Review: Summer Will Show

Spotlight Series: New York Review Books Classics


About the Author:
Sylvia Townsend Warner (1893–1978) was a poet, short-story writer, and novelist, as well as an authority on early English music and a devoted member of the Communist Party. Her many books include Mr. Fortune’s Maggot and Lolly Willows (both published by NYRB Classics), The Corner that Held Them, and Kingdoms of Elfin.
Summer Will Show (1936)
“Sophia Willoughby, a young Englishwoman from an aristocratic family and a person of strong opinions and even stronger will, has packed her cheating husband off to Paris. He can have his tawdry mistress. She intends to devote herself to the serious business of raising her two children in proper Tory fashion.
Then tragedy strikes: the children die, and Sophia, in despair, finds her way to Paris, arriving just in time for the revolution of 1848. Before long she has formed the unlikeliest of close relations with Minna, her husband’s sometime mistress, whose dramatic recitations, based on her hair-raising childhood in czarist Russia, electrify audiences in drawing rooms and on the street alike. Minna, “magnanimous and unscrupulous, fickle, ardent, and interfering,” leads Sophia on a wild adventure through bohemian and revolutionary Paris, in a story that reaches an unforgettable conclusion amidst the bullets, bloodshed, and hope of the barricades.”

I read Summer Will Show by Sylvia Townsend Warner as part of the Spotlight Series focus on New York Review Books Classics.  I  must admit that while the name was somewhat familiar I had never read any of this British author’s works or heard of this particular novel. However since British period literature is one of my delights I thought I would enjoy this book and have a good read while helping to promote a smaller press that supports classic literature.

While I can say that I was happy to do the second, I am afraid I cannot say that I much enjoyed the book. Sylvia Townsend Warner was no doubt ahead of her time and advanced in placing very modern ideas in historical fiction, something quite common today but rarely done in her time. However to me there was something lacking in her work. I feel for me it was characterization. I found Sophia cold and unlikable. I simply could not align myself with someone who dealt with the death of their children in such a off handed and emotionless way. As a wife and new mother this turned me off immediately especially when one got the feeling that the mother in question never truly cared for her children anyway in anything other than the general sense of what they might become.  Never truly bonding with the main character of the novel led to the writing holding little appeal for me and the story did not flow as well as one would have liked. If it had perhaps I would have been more interested despite the character’s inability to produce anything other than decidedly introspective and self centered behavior. While I did finish the work I simply could not say that I “enjoyed” it. It deserves its place in literature to be sure and is very ahead of its time but it was simply not to my taste. Although I think there is absolutely a large audience of readers who would be drawn to it, I alas am not one of them. You may be though so I invite you to give the book a try and see for yourself.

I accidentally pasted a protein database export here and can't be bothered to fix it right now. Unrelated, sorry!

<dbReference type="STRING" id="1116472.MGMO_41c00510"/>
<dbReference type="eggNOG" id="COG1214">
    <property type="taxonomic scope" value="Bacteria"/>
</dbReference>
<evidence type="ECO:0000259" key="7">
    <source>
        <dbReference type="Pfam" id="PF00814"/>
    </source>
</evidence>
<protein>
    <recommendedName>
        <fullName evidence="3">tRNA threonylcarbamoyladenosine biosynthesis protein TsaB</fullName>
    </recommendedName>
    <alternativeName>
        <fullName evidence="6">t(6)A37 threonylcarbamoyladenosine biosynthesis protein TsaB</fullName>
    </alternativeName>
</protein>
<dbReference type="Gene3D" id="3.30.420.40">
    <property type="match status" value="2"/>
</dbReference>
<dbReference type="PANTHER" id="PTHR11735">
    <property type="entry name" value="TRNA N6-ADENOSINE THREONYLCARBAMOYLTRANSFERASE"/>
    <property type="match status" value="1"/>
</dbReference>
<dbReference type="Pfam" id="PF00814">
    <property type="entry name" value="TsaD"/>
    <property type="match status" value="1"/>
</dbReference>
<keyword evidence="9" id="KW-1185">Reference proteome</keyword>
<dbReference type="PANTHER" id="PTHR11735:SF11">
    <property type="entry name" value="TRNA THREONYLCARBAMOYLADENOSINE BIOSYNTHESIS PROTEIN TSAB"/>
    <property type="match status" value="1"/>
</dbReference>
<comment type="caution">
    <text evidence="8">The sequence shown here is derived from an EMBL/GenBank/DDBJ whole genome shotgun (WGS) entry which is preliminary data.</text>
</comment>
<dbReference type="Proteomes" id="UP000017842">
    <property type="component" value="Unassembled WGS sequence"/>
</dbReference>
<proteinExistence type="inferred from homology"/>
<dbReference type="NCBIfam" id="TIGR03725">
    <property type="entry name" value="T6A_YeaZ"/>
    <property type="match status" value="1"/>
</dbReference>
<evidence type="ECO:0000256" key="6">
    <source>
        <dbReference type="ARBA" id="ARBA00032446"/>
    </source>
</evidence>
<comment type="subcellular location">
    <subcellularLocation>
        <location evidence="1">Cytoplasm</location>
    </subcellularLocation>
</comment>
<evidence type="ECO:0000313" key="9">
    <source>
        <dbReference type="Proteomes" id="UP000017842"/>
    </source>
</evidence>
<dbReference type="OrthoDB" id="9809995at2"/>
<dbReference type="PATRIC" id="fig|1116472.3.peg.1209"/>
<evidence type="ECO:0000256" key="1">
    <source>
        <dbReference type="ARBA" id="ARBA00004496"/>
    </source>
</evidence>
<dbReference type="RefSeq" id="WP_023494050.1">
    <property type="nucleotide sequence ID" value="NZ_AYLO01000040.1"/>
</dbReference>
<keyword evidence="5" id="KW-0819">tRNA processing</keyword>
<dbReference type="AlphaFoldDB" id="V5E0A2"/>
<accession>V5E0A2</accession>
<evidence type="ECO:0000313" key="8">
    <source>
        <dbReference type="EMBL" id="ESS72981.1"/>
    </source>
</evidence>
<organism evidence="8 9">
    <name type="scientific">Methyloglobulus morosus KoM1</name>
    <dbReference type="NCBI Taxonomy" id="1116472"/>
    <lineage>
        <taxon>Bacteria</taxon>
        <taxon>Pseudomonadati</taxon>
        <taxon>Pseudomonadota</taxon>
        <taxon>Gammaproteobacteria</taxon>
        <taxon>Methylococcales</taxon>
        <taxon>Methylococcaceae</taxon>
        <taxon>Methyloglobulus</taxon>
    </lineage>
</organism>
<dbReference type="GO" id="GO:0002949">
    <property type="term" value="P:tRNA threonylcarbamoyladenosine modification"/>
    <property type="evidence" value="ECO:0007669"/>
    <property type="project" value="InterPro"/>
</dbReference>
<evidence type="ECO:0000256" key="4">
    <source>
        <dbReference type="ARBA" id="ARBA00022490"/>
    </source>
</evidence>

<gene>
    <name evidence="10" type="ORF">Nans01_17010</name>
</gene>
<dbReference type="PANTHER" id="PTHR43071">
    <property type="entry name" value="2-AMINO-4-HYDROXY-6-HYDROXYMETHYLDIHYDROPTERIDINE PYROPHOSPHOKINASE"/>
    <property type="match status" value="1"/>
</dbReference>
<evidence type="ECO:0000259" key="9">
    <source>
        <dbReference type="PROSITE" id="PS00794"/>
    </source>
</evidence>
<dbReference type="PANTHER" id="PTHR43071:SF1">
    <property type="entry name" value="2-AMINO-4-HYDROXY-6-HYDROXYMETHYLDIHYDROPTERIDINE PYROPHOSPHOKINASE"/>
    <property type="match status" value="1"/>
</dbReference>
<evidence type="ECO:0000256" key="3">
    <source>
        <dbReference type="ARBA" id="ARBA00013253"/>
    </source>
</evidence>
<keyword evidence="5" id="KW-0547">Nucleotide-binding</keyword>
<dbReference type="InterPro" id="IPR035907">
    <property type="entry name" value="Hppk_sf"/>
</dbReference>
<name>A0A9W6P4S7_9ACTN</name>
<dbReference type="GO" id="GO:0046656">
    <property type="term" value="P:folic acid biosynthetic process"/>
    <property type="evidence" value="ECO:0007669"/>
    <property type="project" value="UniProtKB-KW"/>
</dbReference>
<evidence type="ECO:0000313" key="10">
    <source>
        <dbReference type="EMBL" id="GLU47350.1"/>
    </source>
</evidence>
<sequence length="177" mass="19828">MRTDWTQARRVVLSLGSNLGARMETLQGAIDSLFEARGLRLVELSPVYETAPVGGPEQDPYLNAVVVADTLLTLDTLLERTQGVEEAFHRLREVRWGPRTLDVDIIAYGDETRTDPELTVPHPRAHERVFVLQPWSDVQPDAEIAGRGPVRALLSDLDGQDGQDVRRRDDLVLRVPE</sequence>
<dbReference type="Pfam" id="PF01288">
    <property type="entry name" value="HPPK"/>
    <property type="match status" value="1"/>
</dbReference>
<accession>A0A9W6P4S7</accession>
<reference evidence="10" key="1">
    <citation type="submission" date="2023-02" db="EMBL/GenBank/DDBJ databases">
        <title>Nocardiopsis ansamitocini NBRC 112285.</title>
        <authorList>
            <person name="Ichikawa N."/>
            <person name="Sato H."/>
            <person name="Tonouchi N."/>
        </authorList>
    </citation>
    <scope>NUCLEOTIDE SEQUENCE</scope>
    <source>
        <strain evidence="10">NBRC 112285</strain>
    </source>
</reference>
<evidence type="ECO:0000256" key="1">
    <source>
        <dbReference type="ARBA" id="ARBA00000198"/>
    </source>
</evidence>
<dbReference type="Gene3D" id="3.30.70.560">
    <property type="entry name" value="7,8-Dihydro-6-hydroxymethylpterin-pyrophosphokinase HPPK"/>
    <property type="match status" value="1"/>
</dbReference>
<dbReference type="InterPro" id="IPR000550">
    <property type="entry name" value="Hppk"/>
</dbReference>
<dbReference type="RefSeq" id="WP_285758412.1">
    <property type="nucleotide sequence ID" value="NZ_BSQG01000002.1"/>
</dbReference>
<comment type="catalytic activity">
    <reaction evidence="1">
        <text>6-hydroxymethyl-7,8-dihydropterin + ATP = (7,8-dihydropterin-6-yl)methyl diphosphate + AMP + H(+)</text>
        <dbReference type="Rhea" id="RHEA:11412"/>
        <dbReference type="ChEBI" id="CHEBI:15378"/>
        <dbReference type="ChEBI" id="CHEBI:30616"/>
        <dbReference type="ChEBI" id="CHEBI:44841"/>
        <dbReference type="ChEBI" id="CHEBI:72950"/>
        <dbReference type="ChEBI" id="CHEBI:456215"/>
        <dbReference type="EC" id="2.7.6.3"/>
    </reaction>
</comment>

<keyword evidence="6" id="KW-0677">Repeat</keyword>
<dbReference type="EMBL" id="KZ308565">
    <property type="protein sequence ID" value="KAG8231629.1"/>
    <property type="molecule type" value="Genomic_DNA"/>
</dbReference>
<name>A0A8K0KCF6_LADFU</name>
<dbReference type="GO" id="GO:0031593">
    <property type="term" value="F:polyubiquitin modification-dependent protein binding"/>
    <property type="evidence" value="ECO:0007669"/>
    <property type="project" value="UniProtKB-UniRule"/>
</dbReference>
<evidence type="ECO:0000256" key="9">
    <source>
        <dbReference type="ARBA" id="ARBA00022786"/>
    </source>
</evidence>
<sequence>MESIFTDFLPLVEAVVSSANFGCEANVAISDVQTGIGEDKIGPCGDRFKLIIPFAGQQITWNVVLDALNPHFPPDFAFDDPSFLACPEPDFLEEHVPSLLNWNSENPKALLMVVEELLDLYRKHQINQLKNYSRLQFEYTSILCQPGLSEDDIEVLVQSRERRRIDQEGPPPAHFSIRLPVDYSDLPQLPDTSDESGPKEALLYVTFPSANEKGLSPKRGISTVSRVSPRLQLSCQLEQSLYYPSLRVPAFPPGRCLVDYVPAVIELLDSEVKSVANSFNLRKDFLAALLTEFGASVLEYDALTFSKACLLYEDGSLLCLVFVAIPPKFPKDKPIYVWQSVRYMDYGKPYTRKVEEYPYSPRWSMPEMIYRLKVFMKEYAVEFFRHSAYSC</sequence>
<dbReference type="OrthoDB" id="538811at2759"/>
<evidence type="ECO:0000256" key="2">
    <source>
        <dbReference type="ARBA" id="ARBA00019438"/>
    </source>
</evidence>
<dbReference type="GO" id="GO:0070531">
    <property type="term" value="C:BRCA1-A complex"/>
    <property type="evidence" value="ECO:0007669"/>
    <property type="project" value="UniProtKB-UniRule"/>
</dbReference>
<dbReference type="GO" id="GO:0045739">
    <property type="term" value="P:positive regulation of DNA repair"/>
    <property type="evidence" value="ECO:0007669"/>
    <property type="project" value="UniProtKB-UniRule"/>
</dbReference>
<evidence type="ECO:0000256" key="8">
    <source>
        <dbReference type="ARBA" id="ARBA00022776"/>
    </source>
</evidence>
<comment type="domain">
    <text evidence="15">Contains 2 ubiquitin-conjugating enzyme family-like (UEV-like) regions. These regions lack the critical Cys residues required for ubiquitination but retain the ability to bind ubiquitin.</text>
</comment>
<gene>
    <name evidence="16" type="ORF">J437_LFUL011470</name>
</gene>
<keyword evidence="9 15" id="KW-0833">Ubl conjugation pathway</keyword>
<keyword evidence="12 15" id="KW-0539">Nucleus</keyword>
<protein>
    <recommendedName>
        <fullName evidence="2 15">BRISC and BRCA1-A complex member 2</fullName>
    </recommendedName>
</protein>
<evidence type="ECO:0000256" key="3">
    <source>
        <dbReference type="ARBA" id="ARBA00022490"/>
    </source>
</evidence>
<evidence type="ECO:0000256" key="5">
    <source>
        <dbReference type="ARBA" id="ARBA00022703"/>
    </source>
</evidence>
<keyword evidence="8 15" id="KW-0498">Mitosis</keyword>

4 Comments

Filed under Adult Books, Classic Literature, Events, historical fiction

4 responses to “Review: Summer Will Show

  1. I’m sorry to hear you couldn’t connect with Sophia. From your review, I doubt if I’d enjoy the book.

  2. That’s too bad. Not sure if I’d enjoy this one either but I love that cover.

  3. stilettostorytime

    I know..I loved the cover as well and British Literature is my “thing’ I guess you could say. But no matter how much I wanted to like it, I just couldn’t and I think the main character was why for me personally. But I encourage others to try for themselves…you never know. It is quite modern for the time in was written “in” and the time it was written and to some people that is attractive in itself.

  4. Oh, I’m sad! Like you, I’m a Brit lit fanatic and I love the premise of this book (and the title). However, I often think that writers of historical fiction at that time may have thought Victorians far more heartless than they were- so maybe she thought she was being realistic when actually, she made her character too cold? I am not sure, but I wouldn’t be able to connect with this book, either.

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